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Replacing a toilet flange can be intimidating the first time. But generally remains one of the simplest home repairs on how to install a toilet flange. Over time, the wax ring that connects the flange to the bottom of the toilet may become compromised. A new ring and flange are essential to securing a proper seal.
The easiest way to tell if you need to replace the flange is to see if your toilet leaks water between the base and the floor of the bathroom when you flush it. While this leak can come from cracks in the porcelain toilet or other piping, it is most likely an issue with the flange.
Step By Step On How To Install A Toilet Flange
We’ll be walking through how to install a toilet flange, step by step. For this repair, you’ll need a new toilet flange, a wax ring, and tools to unscrew your toilet and flange from the floor. We also highly recommend gloves for this specific procedure, as to reduce the risk of infection and out of personal sanitation needs.
A gas mask may be required for those particularly sensitive to sewage odors, so take necessary precaution if you find yourself worried about the smell. Chances are, the stench will be worse than you initially realize.
Removing The Old Flange
Before we remove the old flange, we’ll need to get the toilet out of the way.
Disconnect The Water Line
To do this, first, disconnect the water line from the toilet. This is usually found on the underside of the tank, either on the left or the right side. You will need to both disconnect the water supply by closing the valve, and then disconnect the hose from the toilet entirely.
Be careful as you do this—since water in the tank can easily pour out of the open water supply in some models. To be safe, turn off the water, then flush the toilet until no water remains in the tank. Then, remove the water supply from the underside of the tank.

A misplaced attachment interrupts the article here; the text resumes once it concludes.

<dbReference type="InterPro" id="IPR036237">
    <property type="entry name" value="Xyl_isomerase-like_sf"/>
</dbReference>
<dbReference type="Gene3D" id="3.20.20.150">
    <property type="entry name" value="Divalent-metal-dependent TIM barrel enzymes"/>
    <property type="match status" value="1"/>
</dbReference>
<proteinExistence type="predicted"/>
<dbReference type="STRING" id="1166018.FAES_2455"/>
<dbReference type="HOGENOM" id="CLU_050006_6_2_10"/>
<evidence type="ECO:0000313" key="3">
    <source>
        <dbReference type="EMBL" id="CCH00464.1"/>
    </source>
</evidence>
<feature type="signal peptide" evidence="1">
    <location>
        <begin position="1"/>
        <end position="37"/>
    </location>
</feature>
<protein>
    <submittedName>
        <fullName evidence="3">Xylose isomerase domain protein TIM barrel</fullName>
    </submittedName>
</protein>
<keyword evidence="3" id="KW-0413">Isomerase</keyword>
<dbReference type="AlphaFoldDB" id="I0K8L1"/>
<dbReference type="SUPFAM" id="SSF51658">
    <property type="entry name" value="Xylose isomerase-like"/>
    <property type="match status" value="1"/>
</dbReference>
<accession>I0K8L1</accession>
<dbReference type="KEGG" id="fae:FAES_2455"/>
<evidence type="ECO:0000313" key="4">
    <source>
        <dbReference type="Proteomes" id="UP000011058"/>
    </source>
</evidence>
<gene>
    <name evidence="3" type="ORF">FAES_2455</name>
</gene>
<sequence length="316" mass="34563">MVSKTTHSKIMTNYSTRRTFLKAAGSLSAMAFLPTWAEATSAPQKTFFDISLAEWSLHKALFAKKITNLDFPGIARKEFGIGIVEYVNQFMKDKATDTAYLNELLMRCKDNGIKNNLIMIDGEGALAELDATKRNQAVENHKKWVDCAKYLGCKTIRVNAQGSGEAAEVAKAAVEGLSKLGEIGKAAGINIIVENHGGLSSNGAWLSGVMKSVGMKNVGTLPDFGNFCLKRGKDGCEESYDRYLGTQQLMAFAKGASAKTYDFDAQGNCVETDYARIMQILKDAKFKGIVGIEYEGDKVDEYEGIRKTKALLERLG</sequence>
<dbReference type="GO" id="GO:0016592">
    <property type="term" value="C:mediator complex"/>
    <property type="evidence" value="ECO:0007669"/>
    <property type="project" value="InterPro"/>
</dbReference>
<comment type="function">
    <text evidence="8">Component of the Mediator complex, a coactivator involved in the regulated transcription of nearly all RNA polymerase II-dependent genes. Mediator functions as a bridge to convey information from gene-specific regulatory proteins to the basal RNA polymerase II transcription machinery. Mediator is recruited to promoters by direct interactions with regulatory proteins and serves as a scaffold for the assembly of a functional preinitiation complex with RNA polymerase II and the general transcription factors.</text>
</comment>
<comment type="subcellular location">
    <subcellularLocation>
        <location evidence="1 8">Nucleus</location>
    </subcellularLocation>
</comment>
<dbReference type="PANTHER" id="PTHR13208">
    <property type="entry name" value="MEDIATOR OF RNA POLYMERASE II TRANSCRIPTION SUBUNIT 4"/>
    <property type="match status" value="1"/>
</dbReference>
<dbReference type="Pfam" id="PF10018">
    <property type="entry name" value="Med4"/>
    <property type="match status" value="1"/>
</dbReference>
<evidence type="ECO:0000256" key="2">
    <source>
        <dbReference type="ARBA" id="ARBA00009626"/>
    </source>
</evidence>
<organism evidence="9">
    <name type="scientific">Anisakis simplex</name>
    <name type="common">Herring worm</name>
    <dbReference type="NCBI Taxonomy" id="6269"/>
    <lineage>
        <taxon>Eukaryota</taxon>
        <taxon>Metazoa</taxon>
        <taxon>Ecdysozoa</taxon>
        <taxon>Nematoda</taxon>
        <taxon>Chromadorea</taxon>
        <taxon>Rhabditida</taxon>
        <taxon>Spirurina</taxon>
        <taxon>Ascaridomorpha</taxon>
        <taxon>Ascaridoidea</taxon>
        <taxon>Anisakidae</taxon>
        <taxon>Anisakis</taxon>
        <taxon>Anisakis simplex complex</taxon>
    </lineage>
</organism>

Remove The Caps
Next, remove the caps on the left and right side of the bowl. And carefully unscrew the toilet from the ground. Remove the tank lid before removing the toilet. As this can easily slip when removing from the ground.
Remember that some residual water may remain in the bowl, even after flushing the water from the tank. Try to remove this water with a wet & dry vacuum. Next, remove the toilet and place it out of the way, using a friend to assist you if possible.
The old flange should be secured to the ground and coating in old wax. Once you remove the toilet and break the wax seal, the sewage smell may begin to leak upwards. If necessary, cover the sewage opening with a towel—being careful to choose one that will not fall into the sewage pipe itself.
Remove The Wax
Next, use a dull knife or putty knife to start removing the wax from the old flange. Even though we’ll be replacing the flange entirely, getting the old wax removed from every crevice of the sewage opening is important to ensure a proper seal.
Remember also to check the underside of the toilet for excess wax. Both the porcelain surface and the sewage opening need to be as clean as possible for the new flange.
Finally, unscrew the flange from the sewage opening, and remove any wax that remained underneath the flange. Then, clean the floor underneath the toilet to remove any discoloration differences between the floor underneath the toilet and outside of it.
Installing The New Flange
When learning how to install a toilet flange Installing the new flange is essentially performing the same process in reverse; it will take a bit of extra work to make sure everything remains in the proper location.
How To Install A Toilet Flange With A New Flange
First, make sure that the new flange is the exact size of the old one. You may want to hold off on purchasing a new flange and wax ring until you can bring the old one into a hardware store to compare. For the sake of others, however, clean the old flange as best you can before heading to the store with it.
Clean off the openings and screw down the new flange. Most new flanges come with their screws, so be sure not to reuse older screws that may be stripped of their threads. New flanges also need to be rotated into position, so make sure you’ve properly secured your new flange based on the instructions given.